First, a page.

“And so now they’re sending me someplace else? To try again?”

“Yes, someplace else, but not to try again.”

The boy was silent for a long moment. Then he said, “For that they have you.”

The old man smiled. “You are a smart one.”

Rage burned in the boy’s eyes, and pain beyond measuring. The earlier interrogations had been harsh. He pulled against his straps again, trying to jerk his arms free.

“Tell me where you are taking me!” he demanded.

The old man stared down at him. “You are scared,” he said. “I know what you are thinking. You want out of your restraints. You’re thinking that if you could get loose… oh, the things you would do to me.” The old man glanced toward the tray of gleaming steel. “You wish you could use that blade on me. You wish that you were in my shoes, that I was sitting where you are.

“But you don’t understand,” the old man said, then leaned forward again and whispered into the boy’s ear. “It is I who envy you.”


The ship hummed as it fell. Charged ions blasted carbon skin.

“Why won’t you tell me where we’re going?”

The boy repeated the question every few minutes.

Finally the old man walked to the console and pressed a button. The wall revealed a view screen, exposing deep space, the looming maw. “There,” the old man said. “We are going there.”

The black hole filled half the screen.

Abyss, if there ever was one.

The boy smiled. “You try to scare me with death? I don’t fear death.”

“I know,” the old man said.

“Death is my reward. In the afterlife, I will walk again with my father. I will tread the bones of my enemies. I will be seated at a place of honor with others who fell fighting for the side of God. Death will be a paradise for me.”

“You truly believe that, don’t you?”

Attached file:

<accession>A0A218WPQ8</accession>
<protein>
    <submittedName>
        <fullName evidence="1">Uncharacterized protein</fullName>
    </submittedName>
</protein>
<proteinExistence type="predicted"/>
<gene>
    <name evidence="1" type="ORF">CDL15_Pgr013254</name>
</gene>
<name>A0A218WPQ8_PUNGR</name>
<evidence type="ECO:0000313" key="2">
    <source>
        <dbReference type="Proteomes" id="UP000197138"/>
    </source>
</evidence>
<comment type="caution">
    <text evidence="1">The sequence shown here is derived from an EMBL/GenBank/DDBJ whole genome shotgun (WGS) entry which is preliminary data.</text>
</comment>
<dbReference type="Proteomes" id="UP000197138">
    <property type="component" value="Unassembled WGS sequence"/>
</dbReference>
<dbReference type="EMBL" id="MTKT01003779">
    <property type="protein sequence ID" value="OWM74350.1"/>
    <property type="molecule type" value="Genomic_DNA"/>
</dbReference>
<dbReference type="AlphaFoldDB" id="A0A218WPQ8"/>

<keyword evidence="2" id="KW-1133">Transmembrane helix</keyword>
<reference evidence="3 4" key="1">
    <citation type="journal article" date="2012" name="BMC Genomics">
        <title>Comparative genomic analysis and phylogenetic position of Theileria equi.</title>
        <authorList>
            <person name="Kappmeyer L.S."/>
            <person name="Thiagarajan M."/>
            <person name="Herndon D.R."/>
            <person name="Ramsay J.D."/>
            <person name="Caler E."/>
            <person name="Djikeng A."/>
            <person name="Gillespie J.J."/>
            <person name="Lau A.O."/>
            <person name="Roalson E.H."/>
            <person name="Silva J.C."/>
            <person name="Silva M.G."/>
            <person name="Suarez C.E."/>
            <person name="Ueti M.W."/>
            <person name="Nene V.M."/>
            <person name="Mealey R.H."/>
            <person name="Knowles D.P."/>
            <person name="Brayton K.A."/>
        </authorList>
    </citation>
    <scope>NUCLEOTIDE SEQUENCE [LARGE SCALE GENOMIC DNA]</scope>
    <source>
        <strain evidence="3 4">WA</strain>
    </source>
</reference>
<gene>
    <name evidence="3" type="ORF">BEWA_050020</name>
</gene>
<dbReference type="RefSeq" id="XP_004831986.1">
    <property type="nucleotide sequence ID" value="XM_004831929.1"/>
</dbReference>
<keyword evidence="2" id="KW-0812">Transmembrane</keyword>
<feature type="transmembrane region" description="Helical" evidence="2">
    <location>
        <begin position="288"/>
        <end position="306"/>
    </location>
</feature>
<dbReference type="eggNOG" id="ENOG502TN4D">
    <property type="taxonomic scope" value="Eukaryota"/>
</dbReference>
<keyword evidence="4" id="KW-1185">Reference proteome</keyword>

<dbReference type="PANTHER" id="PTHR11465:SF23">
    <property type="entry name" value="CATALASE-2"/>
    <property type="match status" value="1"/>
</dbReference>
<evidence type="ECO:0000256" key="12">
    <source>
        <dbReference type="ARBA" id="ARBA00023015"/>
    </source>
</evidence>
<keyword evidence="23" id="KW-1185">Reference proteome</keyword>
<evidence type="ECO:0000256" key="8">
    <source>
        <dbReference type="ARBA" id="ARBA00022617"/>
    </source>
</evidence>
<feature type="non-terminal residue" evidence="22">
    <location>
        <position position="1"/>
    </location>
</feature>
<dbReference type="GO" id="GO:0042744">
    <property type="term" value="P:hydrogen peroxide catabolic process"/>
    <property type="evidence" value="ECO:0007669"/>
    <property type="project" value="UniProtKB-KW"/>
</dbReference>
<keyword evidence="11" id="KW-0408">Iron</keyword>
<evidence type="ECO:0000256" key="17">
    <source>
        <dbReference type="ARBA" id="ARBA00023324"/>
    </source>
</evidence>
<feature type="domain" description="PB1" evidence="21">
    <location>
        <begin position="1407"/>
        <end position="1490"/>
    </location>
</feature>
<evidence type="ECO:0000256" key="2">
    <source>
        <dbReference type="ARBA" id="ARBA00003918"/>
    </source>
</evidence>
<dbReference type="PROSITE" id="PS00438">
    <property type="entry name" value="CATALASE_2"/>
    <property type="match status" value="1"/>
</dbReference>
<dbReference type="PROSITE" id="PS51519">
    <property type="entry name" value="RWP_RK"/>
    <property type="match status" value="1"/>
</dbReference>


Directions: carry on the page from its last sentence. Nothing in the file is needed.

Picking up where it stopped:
“That is why I envy you.”


The boy was a mass murderer. Or a freedom fighter.

Or maybe just unfortunate.

The old man looked at the boy’s scars, noting the creative flourish that had been lavished on his face during previous interviews. Yes, unfortunate, certainly. Perhaps that above all.

Life in deep space is fragile. And humans are as they have always been.

Bombs though, are different.

In space, bombs can be much, much more effective.

If placed just right, a simple three pound bomb can destroy an entire colony. Open it to the sterilizing vacuum of the endless night. And ten thousand people dead—a whole community wiped clean in a single explosive decompression.

He’d seen that once, a long time ago, when this war first began. Seen the bodies floating frozen inside a ruptured hab, the only survivors a lucky few who scrambled into pressure suits. A lucky few like him.

Because of a three-pound bomb.

Multiply it by a hundred colonies and a dozen years. Three airless worlds. A fight over territory, culture, religion. The things man has always fought over.

Humans are as they have always been. In space though, the cost of zealotry is higher.

A thousand years ago, nations bankrupted themselves to raise armies. It cost a soldier to kill a soldier. Then came gunpowder, technology, increased population densities—gradually leveraging the cost of death along a sliding scale of labor and raw materials, until finally three pounds of basic chemistry had the power to erase whole swaths of society. Ever more effortless murder, the final statistical flat-line in the falling price of destruction.

“What is your name?” the old man asked him.

The boy didn’t answer.

“We need the names of the others.”

“I will tell you nothing.”

“That’s all we need, just the names. Nothing more. We can do the rest.”

The boy stayed silent.

They watched the viewscreen. The black hole grew. The expanding darkness compressed the surrounding star field. The old man checked his instruments.

“We’re traveling at half the speed of light,” he said. “We have two hours, our time, until we approach the Schwarzschild radius.”

“If you were going to kill me, there are easier ways than this.”

“Easier ways, yes.”

“I’m worth nothing to you dead.”

“Nor alive.”

The silence drew out between them.

“Do you know what a black hole is?” The old man asked. “What it is, really?”

The young man’s face was stone.

“It is a side-effect. It is a byproduct of the laws of the universe. You can’t have the universe as we know it and not have black holes. Scientists predicted them before they ever found one.”

“You’re wasting your time.”